Some home owners may consider renting out their property with the perception that they will receive a good income from doing so. There are pros and cons of renting, just like there are in selling a home.
One of those areas that a landlord may assume will offer a huge break is in paying taxes on rental properties. Renting your home does allow you to write off necessary repairs to the home but an owner can only take the full deduction if the repair does not significantly add value to the property.
While you may like to add new, trendy lighting inside or outside the home so you can charge higher rent, that will not allow you to claim it as a “necessary repair.” Necessary repairs include such things as replacing or repairing a leaky roof or replacing a faulty water heater, not property upgrades. Improvements can be written off; however an improvement that adds value or prolongs the life of the property is not fully deductible in a single tax year.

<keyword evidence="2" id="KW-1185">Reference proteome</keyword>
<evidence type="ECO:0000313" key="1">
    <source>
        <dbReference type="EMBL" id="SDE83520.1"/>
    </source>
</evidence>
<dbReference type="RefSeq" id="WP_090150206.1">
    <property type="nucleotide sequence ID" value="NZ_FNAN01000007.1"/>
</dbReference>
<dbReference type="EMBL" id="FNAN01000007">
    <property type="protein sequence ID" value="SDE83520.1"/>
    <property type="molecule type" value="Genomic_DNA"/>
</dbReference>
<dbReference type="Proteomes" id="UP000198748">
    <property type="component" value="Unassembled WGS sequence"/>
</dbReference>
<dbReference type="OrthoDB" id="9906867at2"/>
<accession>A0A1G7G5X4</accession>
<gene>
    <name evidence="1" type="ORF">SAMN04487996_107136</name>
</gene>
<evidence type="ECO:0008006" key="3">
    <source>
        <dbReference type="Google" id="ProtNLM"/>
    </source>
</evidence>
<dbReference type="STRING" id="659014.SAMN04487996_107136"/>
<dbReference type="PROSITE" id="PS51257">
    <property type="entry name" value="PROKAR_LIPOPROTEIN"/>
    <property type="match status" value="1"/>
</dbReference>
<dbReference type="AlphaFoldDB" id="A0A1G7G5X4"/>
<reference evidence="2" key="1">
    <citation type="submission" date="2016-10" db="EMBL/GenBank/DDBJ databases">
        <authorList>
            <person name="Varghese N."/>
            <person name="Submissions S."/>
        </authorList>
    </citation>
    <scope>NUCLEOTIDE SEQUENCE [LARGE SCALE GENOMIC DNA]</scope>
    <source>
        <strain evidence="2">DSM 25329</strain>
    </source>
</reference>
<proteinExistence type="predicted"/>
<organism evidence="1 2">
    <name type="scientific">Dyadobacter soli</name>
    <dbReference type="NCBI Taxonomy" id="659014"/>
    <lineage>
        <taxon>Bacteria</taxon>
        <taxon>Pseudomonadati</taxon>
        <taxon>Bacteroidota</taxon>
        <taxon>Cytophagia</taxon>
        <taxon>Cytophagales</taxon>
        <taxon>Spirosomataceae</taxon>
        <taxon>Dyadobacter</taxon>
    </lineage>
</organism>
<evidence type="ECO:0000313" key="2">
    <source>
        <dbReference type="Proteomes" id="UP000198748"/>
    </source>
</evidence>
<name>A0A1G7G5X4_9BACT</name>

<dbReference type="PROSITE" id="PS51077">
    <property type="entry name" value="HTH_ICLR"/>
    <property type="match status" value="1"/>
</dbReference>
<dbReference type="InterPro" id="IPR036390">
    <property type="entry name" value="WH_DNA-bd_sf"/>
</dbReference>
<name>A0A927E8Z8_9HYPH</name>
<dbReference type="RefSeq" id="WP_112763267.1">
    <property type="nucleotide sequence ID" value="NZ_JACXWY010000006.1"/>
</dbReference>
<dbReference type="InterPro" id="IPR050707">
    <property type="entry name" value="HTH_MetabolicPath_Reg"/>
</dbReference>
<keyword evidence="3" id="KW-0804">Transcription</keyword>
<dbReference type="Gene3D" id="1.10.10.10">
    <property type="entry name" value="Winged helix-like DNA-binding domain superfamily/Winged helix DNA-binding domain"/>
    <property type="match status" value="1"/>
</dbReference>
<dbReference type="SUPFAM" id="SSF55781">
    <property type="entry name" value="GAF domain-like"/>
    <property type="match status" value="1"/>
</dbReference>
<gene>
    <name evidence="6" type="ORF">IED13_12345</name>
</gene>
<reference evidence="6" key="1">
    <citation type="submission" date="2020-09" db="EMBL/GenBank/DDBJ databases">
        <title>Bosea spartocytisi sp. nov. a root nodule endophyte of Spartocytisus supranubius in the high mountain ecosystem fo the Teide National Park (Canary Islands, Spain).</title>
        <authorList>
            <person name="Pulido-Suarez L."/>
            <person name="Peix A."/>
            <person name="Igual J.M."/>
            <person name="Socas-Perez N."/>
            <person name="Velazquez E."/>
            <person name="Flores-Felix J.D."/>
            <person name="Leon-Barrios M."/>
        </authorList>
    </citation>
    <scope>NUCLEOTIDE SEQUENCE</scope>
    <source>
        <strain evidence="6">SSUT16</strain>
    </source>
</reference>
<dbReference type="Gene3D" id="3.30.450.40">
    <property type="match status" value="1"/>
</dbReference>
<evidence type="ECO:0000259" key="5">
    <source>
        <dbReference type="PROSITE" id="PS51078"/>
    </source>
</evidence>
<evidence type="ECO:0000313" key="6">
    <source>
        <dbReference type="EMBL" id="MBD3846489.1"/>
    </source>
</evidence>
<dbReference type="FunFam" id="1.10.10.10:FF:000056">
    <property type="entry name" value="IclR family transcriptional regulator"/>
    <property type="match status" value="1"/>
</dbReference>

All Property Management explains that you divide the total value of the property by 27.5 years “to figure out the yearly deduction you can take.”
There are other deductions that a property owner can take, such as normal property upkeep, interest and advertising, but the pros and cons of renting should be weighed against those of selling the property.
If you want to reap the benefits of a seller’s market and avoid potential headaches of tenants who may damage the property or having to file eviction or pay for upkeep of the property down the road, then selling your property may be the path to take.